Addiction Recovery Blog

Benefits of a Gratitude List in Recovery

[fa icon="calendar"] Feb 17, 2016 / by Russ Kallina

Russ Kallina



Staying sober is one of the more difficult challenges a person can undergo.  Naturally, for someone who has been addicted to drugs or alcohol, oftentimes the initial rehab period is no vacation. Confronting harsh realities in one-on-one and group sessions, going through hours of self reflection, and managing the physical and psychological stresses are strenuous.  But sticking with the rehab process is another ongoing battle. 

Keeping what is known as a “Gratitude List” is a beneficial tool to aid in preventing a relapse. 

People who remind themselves of all the positive things they have accomplished in their lives so far have a stronger bedrock upon which to build ongoing sobriety.  The goal of a Gratitude List is to help narrow the focus to those progressive elements that have come from getting free of the grasp of drugs and/or alcohol.  Even the process of assembling the list can be therapeutic and beneficial; owning each element as you go along helps burn the good things into your memory. It aids as having a go-to source for reinforcement should times get tough or circumstances cause an increase in stress and temptation. It’s all too easy for people to take for granted how far they’ve come after battling addiction.

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Many people suggest starting and working on a Gratitude List gradually, without the stresses of “having to get it done now” by writing a few items a day before going to bed.  It should only take a few moments to reflect on either the events of the day or thoughts that you may have had that reinforced how you feel about being sober.  It can be anything from meeting up with or running into a friend to a moment that effected you in a positive way; that brought a smile to your face and raised your spirits.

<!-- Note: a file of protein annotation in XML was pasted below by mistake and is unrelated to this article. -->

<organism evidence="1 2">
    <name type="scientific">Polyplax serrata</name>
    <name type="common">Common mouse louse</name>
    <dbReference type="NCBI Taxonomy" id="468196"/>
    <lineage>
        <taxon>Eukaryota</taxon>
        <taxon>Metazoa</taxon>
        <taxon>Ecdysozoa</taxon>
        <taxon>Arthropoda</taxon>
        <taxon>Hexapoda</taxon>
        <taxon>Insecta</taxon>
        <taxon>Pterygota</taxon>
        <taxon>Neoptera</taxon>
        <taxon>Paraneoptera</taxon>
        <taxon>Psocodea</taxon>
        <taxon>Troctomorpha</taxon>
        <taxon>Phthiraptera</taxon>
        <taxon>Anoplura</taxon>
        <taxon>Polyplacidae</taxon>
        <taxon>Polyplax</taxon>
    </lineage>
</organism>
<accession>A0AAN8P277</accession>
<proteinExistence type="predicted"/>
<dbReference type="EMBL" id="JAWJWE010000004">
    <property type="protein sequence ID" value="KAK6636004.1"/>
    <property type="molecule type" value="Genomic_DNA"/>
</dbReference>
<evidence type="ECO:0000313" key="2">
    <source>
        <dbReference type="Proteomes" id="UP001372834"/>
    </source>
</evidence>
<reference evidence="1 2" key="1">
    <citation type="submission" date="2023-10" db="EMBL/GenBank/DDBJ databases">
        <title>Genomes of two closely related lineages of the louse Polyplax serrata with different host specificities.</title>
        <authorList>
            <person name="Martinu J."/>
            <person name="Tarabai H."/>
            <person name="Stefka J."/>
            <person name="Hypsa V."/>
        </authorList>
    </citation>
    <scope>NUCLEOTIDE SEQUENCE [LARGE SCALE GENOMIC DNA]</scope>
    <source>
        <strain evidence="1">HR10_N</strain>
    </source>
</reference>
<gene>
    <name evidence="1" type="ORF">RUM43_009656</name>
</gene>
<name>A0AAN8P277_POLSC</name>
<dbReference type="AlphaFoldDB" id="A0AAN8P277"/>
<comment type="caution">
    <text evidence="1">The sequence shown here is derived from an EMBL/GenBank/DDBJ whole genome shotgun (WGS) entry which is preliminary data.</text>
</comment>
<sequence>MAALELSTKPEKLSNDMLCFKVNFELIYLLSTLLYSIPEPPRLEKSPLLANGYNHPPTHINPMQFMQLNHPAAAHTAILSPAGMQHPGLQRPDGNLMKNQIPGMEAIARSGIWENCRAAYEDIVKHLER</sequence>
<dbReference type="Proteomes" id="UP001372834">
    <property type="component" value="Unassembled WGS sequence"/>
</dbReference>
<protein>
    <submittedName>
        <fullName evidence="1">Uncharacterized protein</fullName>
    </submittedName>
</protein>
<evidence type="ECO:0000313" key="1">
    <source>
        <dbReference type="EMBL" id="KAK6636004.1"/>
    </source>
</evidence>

It’s been said that as you continue this practice, the easier it gets and the more aware you become to these moments.  Some even say that it can create a shift in the way you may feel at different times of the day.  Writing all of these thoughts down is ultimately one of the best ways to stay sober and healthy.

Topics: Addiction, Alcohol, Drugs

Russ Kallina

Written by Russ Kallina

Russ Kallina is Aquila Recovery of Virginia's Program Director of Operations.

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